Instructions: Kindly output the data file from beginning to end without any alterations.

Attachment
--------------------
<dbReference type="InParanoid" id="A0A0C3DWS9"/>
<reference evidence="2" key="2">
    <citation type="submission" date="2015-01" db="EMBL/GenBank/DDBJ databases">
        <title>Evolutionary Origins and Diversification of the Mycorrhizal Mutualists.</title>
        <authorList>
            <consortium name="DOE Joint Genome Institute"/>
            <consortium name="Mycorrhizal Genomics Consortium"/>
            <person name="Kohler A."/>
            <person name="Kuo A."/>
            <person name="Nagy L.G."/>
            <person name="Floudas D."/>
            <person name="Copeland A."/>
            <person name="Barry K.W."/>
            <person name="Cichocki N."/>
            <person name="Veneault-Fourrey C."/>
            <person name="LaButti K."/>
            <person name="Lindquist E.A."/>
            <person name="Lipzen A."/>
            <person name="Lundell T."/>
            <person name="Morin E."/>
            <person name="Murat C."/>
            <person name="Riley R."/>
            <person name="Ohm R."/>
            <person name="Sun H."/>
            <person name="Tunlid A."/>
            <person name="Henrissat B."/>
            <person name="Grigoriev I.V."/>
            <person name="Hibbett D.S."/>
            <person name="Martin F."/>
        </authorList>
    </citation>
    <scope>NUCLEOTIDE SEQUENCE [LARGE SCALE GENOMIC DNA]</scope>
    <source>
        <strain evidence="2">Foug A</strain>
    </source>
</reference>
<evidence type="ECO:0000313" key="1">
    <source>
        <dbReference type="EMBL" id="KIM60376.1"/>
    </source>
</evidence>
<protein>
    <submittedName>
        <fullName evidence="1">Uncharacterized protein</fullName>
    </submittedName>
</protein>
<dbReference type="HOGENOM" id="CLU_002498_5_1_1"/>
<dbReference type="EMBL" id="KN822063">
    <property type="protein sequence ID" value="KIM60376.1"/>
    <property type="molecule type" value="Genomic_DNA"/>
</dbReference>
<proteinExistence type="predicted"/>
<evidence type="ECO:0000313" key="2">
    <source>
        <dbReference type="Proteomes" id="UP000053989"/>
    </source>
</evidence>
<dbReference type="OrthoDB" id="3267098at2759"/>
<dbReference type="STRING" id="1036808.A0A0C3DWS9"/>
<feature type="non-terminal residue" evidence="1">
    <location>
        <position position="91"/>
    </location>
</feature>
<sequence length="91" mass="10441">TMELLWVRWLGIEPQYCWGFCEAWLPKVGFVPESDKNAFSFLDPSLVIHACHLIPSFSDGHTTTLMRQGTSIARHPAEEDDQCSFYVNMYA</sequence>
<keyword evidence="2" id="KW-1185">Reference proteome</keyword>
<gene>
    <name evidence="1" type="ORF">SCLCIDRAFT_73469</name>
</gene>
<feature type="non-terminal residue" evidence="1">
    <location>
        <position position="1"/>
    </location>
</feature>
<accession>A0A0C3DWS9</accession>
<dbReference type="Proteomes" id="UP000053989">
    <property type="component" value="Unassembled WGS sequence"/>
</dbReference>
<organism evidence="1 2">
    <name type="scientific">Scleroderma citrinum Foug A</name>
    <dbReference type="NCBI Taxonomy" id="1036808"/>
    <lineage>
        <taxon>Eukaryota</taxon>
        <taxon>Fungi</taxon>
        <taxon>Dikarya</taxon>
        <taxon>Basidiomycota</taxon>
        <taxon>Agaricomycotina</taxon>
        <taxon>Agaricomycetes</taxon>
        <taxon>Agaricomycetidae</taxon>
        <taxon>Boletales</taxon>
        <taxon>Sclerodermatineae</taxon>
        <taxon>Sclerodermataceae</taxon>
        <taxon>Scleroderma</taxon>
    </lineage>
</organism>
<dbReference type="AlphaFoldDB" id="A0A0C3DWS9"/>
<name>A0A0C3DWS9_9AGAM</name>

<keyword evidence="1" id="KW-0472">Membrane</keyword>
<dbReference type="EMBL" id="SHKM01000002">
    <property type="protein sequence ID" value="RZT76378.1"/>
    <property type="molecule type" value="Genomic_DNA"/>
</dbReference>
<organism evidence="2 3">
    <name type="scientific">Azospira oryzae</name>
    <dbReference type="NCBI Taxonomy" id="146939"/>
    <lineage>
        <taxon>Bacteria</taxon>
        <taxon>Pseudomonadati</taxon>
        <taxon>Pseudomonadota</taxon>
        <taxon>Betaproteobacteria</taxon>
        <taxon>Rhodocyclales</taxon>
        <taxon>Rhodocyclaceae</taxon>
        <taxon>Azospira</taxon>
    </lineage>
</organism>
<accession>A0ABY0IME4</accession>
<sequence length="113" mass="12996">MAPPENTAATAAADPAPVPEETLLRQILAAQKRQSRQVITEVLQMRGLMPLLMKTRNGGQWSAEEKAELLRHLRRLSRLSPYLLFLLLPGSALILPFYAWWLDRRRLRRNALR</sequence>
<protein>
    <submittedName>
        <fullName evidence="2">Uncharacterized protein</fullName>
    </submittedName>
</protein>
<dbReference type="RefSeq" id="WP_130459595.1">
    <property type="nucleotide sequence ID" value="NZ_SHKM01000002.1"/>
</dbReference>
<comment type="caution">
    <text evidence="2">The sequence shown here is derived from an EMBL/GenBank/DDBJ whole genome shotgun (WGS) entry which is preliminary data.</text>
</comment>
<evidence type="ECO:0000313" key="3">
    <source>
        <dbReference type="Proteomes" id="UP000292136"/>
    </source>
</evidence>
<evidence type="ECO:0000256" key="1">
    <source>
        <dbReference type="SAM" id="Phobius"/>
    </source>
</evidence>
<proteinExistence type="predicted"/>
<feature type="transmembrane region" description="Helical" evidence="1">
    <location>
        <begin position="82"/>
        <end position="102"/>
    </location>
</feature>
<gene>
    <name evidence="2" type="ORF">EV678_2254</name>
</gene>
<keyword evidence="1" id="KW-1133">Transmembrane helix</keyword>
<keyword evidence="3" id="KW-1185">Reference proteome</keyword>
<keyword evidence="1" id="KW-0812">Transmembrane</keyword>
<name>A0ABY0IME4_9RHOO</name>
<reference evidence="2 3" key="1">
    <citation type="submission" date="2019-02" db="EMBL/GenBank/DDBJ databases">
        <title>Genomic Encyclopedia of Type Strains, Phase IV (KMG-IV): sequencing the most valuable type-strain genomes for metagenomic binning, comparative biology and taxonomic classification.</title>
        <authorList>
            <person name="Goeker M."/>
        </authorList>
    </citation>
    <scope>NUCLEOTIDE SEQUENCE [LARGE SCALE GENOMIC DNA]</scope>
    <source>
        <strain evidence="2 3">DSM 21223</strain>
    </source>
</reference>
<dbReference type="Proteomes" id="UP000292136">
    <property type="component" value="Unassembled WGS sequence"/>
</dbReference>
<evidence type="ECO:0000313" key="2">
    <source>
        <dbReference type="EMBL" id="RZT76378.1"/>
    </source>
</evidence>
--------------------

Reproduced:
<dbReference type="InParanoid" id="A0A0C3DWS9"/>
<reference evidence="2" key="2">
    <citation type="submission" date="2015-01" db="EMBL/GenBank/DDBJ databases">
        <title>Evolutionary Origins and Diversification of the Mycorrhizal Mutualists.</title>
        <authorList>
            <consortium name="DOE Joint Genome Institute"/>
            <consortium name="Mycorrhizal Genomics Consortium"/>
            <person name="Kohler A."/>
            <person name="Kuo A."/>
            <person name="Nagy L.G."/>
            <person name="Floudas D."/>
            <person name="Copeland A."/>
            <person name="Barry K.W."/>
            <person name="Cichocki N."/>
            <person name="Veneault-Fourrey C."/>
            <person name="LaButti K."/>
            <person name="Lindquist E.A."/>
            <person name="Lipzen A."/>
            <person name="Lundell T."/>
            <person name="Morin E."/>
            <person name="Murat C."/>
            <person name="Riley R."/>
            <person name="Ohm R."/>
            <person name="Sun H."/>
            <person name="Tunlid A."/>
            <person name="Henrissat B."/>
            <person name="Grigoriev I.V."/>
            <person name="Hibbett D.S."/>
            <person name="Martin F."/>
        </authorList>
    </citation>
    <scope>NUCLEOTIDE SEQUENCE [LARGE SCALE GENOMIC DNA]</scope>
    <source>
        <strain evidence="2">Foug A</strain>
    </source>
</reference>
<evidence type="ECO:0000313" key="1">
    <source>
        <dbReference type="EMBL" id="KIM60376.1"/>
    </source>
</evidence>
<protein>
    <submittedName>
        <fullName evidence="1">Uncharacterized protein</fullName>
    </submittedName>
</protein>
<dbReference type="HOGENOM" id="CLU_002498_5_1_1"/>
<dbReference type="EMBL" id="KN822063">
    <property type="protein sequence ID" value="KIM60376.1"/>
    <property type="molecule type" value="Genomic_DNA"/>
</dbReference>
<proteinExistence type="predicted"/>
<evidence type="ECO:0000313" key="2">
    <source>
        <dbReference type="Proteomes" id="UP000053989"/>
    </source>
</evidence>
<dbReference type="OrthoDB" id="3267098at2759"/>
<dbReference type="STRING" id="1036808.A0A0C3DWS9"/>
<feature type="non-terminal residue" evidence="1">
    <location>
        <position position="91"/>
    </location>
</feature>
<sequence length="91" mass="10441">TMELLWVRWLGIEPQYCWGFCEAWLPKVGFVPESDKNAFSFLDPSLVIHACHLIPSFSDGHTTTLMRQGTSIARHPAEEDDQCSFYVNMYA</sequence>
<keyword evidence="2" id="KW-1185">Reference proteome</keyword>
<gene>
    <name evidence="1" type="ORF">SCLCIDRAFT_73469</name>
</gene>
<feature type="non-terminal residue" evidence="1">
    <location>
        <position position="1"/>
    </location>
</feature>
<accession>A0A0C3DWS9</accession>
<dbReference type="Proteomes" id="UP000053989">
    <property type="component" value="Unassembled WGS sequence"/>
</dbReference>
<organism evidence="1 2">
    <name type="scientific">Scleroderma citrinum Foug A</name>
    <dbReference type="NCBI Taxonomy" id="1036808"/>
    <lineage>
        <taxon>Eukaryota</taxon>
        <taxon>Fungi</taxon>
        <taxon>Dikarya</taxon>
        <taxon>Basidiomycota</taxon>
        <taxon>Agaricomycotina</taxon>
        <taxon>Agaricomycetes</taxon>
        <taxon>Agaricomycetidae</taxon>
        <taxon>Boletales</taxon>
        <taxon>Sclerodermatineae</taxon>
        <taxon>Sclerodermataceae</taxon>
        <taxon>Scleroderma</taxon>
    </lineage>
</organism>
<dbReference type="AlphaFoldDB" id="A0A0C3DWS9"/>
<name>A0A0C3DWS9_9AGAM</name>

<keyword evidence="1" id="KW-0472">Membrane</keyword>
<dbReference type="EMBL" id="SHKM01000002">
    <property type="protein sequence ID" value="RZT76378.1"/>
    <property type="molecule type" value="Genomic_DNA"/>
</dbReference>
<organism evidence="2 3">
    <name type="scientific">Azospira oryzae</name>
    <dbReference type="NCBI Taxonomy" id="146939"/>
    <lineage>
        <taxon>Bacteria</taxon>
        <taxon>Pseudomonadati</taxon>
        <taxon>Pseudomonadota</taxon>
        <taxon>Betaproteobacteria</taxon>
        <taxon>Rhodocyclales</taxon>
        <taxon>Rhodocyclaceae</taxon>
        <taxon>Azospira</taxon>
    </lineage>
</organism>
<accession>A0ABY0IME4</accession>
<sequence length="113" mass="12996">MAPPENTAATAAADPAPVPEETLLRQILAAQKRQSRQVITEVLQMRGLMPLLMKTRNGGQWSAEEKAELLRHLRRLSRLSPYLLFLLLPGSALILPFYAWWLDRRRLRRNALR</sequence>
<protein>
    <submittedName>
        <fullName evidence="2">Uncharacterized protein</fullName>
    </submittedName>
</protein>
<dbReference type="RefSeq" id="WP_130459595.1">
    <property type="nucleotide sequence ID" value="NZ_SHKM01000002.1"/>
</dbReference>
<comment type="caution">
    <text evidence="2">The sequence shown here is derived from an EMBL/GenBank/DDBJ whole genome shotgun (WGS) entry which is preliminary data.</text>
</comment>
<evidence type="ECO:0000313" key="3">
    <source>
        <dbReference type="Proteomes" id="UP000292136"/>
    </source>
</evidence>
<evidence type="ECO:0000256" key="1">
    <source>
        <dbReference type="SAM" id="Phobius"/>
    </source>
</evidence>
<proteinExistence type="predicted"/>
<feature type="transmembrane region" description="Helical" evidence="1">
    <location>
        <begin position="82"/>
        <end position="102"/>
    </location>
</feature>
<gene>
    <name evidence="2" type="ORF">EV678_2254</name>
</gene>
<keyword evidence="1" id="KW-1133">Transmembrane helix</keyword>
<keyword evidence="3" id="KW-1185">Reference proteome</keyword>
<keyword evidence="1" id="KW-0812">Transmembrane</keyword>
<name>A0ABY0IME4_9RHOO</name>
<reference evidence="2 3" key="1">
    <citation type="submission" date="2019-02" db="EMBL/GenBank/DDBJ databases">
        <title>Genomic Encyclopedia of Type Strains, Phase IV (KMG-IV): sequencing the most valuable type-strain genomes for metagenomic binning, comparative biology and taxonomic classification.</title>
        <authorList>
            <person name="Goeker M."/>
        </authorList>
    </citation>
    <scope>NUCLEOTIDE SEQUENCE [LARGE SCALE GENOMIC DNA]</scope>
    <source>
        <strain evidence="2 3">DSM 21223</strain>
    </source>
</reference>
<dbReference type="Proteomes" id="UP000292136">
    <property type="component" value="Unassembled WGS sequence"/>
</dbReference>
<evidence type="ECO:0000313" key="2">
    <source>
        <dbReference type="EMBL" id="RZT76378.1"/>
    </source>
</evidence>